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Although Grant grew up poor and Hutton grew up rich, their lives were similar in other ways. Both Grant and Hutton lost their mothers at an early age, both had neglectful fathers, and both were divorced at the time they met. They got along and decided to tie the knot in 1942.

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The “Cash and Cary” Rumors

The marriage of one of Hollywood’s most famous actors to one of the wealthiest women on Earth caused a huge sensation in the press. Although some of the coverage was positive, most of it was negative.

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The press dubbed them “Cash and Cary” and spread rumors that Cary married Hutton for her money – despite the fact that he was already wealthy. To further dispel the rumors and prove he wasn’t after her money, Cary refused to accept a financial settlement in their prenuptial agreement.

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The Grant-Hutton Marriage Ends

Despite their similarities and affection, Grant and Hutton’s marriage didn’t last very long. By 1945, the couple had already separated twice, so they decided to make it official by filing for divorce. The reason given was “mental cruelty.”

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This divorce, unlike Grant’s previous one, didn’t end bitterly. There were no long drawn out arguments over finances or sensationalistic coverage in the press. The mental cruelty that caused the divorce seemed to dissipate after it, and the two remained friends for a long time.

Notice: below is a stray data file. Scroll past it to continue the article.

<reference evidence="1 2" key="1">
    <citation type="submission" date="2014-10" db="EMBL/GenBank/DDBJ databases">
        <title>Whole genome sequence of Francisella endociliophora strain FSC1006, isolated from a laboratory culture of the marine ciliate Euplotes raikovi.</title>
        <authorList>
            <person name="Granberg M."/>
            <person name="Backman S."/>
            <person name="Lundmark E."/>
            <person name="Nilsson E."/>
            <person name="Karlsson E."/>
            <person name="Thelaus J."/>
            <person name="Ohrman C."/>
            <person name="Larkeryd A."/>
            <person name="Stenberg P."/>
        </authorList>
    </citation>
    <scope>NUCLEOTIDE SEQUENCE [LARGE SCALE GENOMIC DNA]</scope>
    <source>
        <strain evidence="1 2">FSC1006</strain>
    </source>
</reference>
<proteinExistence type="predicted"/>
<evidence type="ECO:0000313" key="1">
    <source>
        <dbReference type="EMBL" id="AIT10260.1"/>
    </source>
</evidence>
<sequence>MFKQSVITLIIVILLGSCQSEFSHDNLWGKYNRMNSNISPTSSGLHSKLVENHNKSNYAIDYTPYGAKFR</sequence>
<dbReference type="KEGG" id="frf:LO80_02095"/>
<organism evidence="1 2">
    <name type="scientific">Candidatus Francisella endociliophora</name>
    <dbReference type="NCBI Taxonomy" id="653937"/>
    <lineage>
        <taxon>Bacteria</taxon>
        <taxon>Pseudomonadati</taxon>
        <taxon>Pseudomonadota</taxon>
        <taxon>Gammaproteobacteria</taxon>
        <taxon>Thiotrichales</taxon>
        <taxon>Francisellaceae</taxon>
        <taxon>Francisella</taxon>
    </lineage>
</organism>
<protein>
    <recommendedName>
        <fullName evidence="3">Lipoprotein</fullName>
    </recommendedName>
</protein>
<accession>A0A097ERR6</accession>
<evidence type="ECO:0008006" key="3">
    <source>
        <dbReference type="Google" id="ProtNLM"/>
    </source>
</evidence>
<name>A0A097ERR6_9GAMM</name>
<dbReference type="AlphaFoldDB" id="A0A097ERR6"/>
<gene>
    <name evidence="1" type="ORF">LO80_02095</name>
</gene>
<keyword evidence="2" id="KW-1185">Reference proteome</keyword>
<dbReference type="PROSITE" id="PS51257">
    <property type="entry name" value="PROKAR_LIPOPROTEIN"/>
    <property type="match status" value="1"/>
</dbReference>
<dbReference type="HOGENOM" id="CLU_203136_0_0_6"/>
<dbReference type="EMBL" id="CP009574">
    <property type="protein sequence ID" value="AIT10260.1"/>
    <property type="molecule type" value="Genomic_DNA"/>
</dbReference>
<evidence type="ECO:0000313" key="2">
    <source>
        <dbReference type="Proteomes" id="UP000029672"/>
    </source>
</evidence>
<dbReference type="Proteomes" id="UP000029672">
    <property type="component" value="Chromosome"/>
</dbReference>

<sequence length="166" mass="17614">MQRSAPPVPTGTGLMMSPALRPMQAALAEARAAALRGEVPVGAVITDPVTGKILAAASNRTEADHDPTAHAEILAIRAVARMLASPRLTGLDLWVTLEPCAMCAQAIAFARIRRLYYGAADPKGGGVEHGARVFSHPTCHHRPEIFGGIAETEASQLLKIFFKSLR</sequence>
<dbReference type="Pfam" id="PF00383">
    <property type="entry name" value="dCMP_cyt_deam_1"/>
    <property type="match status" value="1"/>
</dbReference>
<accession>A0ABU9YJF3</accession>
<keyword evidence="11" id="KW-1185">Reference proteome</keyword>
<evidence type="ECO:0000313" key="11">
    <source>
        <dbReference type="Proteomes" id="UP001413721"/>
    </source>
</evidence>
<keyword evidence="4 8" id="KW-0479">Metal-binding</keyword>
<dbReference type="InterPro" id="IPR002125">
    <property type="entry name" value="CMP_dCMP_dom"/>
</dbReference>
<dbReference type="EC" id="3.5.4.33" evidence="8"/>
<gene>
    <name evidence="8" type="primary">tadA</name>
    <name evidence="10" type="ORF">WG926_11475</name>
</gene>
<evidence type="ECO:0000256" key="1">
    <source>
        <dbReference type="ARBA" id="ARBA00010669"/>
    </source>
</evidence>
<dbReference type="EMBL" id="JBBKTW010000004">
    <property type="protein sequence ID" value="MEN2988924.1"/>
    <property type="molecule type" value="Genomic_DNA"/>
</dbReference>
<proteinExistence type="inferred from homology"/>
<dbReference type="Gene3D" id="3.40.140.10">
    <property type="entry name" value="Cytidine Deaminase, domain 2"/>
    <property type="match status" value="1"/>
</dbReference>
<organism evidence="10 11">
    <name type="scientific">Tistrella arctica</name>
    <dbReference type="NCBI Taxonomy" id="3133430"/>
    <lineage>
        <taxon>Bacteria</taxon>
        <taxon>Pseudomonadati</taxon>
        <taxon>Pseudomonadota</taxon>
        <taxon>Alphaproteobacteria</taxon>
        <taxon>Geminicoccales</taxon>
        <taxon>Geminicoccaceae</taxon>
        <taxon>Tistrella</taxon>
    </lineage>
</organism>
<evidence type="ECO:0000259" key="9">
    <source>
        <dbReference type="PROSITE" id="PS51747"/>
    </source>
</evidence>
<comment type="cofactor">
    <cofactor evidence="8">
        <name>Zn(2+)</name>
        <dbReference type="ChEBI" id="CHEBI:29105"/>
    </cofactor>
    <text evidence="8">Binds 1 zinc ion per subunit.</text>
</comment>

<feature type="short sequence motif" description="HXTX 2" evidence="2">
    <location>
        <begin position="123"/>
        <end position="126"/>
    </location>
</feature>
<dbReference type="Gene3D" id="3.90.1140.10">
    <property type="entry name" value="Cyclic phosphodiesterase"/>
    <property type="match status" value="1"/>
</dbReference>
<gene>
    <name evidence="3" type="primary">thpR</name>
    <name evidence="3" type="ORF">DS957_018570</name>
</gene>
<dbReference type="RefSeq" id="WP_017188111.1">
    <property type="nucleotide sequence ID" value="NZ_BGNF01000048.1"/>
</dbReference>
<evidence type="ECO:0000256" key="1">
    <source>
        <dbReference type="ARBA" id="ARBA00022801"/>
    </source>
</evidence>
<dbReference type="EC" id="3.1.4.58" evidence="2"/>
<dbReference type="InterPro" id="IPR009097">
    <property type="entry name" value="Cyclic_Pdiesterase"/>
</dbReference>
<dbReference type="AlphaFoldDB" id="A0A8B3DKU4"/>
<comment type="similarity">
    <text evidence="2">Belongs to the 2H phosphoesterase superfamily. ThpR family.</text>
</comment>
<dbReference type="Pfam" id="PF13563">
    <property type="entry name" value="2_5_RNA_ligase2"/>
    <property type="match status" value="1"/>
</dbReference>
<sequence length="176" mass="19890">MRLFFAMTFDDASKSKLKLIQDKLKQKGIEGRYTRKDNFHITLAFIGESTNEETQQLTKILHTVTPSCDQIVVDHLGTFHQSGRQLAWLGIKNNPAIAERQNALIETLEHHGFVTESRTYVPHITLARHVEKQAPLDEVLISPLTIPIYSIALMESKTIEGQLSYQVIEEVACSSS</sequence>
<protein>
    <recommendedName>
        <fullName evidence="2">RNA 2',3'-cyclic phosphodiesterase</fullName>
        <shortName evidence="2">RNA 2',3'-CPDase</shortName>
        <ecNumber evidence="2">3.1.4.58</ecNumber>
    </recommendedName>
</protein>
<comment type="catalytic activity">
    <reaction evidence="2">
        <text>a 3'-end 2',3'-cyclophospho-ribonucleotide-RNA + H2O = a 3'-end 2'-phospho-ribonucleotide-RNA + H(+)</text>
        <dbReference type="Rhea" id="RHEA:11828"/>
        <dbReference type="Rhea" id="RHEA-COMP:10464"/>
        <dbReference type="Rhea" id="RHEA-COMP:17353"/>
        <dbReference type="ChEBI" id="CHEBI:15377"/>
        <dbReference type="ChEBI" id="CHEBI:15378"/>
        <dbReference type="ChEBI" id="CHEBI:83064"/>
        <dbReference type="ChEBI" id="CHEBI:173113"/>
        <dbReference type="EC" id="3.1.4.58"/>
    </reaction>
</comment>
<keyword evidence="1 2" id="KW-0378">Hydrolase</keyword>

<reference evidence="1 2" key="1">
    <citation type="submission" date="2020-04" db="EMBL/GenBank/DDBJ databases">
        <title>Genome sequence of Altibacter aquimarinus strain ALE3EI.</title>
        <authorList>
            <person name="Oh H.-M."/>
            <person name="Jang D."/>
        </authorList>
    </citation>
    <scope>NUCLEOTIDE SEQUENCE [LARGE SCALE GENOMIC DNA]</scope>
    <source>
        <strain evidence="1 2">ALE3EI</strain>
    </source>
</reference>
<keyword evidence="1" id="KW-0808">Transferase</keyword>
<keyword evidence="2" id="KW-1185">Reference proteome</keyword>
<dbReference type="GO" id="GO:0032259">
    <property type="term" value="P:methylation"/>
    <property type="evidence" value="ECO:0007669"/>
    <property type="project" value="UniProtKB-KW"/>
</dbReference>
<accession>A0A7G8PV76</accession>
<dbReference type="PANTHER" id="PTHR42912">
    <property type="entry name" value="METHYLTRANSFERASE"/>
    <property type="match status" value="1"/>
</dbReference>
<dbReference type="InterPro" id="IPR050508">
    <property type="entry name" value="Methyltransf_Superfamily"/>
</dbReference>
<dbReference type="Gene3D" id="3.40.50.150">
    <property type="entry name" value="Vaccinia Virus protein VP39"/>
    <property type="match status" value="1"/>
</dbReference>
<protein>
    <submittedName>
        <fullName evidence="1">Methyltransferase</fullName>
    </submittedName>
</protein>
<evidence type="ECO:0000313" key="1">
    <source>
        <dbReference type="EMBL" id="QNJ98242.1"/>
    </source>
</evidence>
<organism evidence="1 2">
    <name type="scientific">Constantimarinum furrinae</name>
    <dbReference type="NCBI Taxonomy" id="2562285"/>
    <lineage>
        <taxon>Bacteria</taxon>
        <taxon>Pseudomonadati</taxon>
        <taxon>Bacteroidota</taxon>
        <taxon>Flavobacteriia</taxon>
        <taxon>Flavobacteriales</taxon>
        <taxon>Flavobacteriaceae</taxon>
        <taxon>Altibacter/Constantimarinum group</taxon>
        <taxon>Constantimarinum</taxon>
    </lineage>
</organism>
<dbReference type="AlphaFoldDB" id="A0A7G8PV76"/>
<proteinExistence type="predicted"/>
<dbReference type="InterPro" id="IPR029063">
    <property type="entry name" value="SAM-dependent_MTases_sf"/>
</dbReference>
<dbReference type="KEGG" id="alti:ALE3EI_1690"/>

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Grant’s Third Marriage

After his divorce from Hutton, Grant met Betsy Drake on a boat sailing from London to the US. They instantly got along, and Grant helped her get a role opposite him in the 1948 film Every Girl Should Be Married. In 1949, they married in a small private ceremony.

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Grant’s career took a bit of a slump in the early 1950s, however, it didn’t last long. By the mid-to-late 1950s, Grant had returned to stardom with hits like To Catch a Thief and North by Northwest.

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The Third Marriage Ends, the Fourth Begins

By the late 1950s, Grant and Drake’s marriage had fallen on hard times. In 1958, they separated; in 1962, they divorced. Drake claimed that Grant was kind of a bore – he “often fell asleep after dinner and preferred television to talking with [her].”

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A few years after their divorce, Grant became enamored by Dyan Cannon, an actress who was 33 years his junior. Cannon was in films, TV shows, and a Broadway musical. In 1965, Cannon and Grant were married in a hotel and casino owned by Howard Hughes.

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A Daughter is Born

Shortly after their marriage, Cannon gave birth to a baby girl they named Jennifer. Despite this being his fourth marriage, this was Grant’s first child (Cannon’s as well). Grant took to fatherhood with a passion and decided to retire from making films.

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Although Grant was committed to raising his daughter, that commitment didn’t mean that his marriage to Cannon was going to work. Three years after their wedding ceremony, the couple called it quits. After a bit of a legal battle, they figured out a co-parenting schedule.

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Raising Jennifer

In 1973, Grant chatted with The New York Times Encyclopedia of Film about what it was like to be divorced and raise a daughter. He said that Jennifer was in a bind – she didn’t want to leave him, and she didn’t want to leave her mother.

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Although Grant and Cannon negotiated a co-parenting schedule and child support, it didn’t always go smoothly. Like many divorces, there were emotional challenges they had to work through, including the sadness that Jennifer felt in not having both of her parents together.

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Jennifer’s Adolescence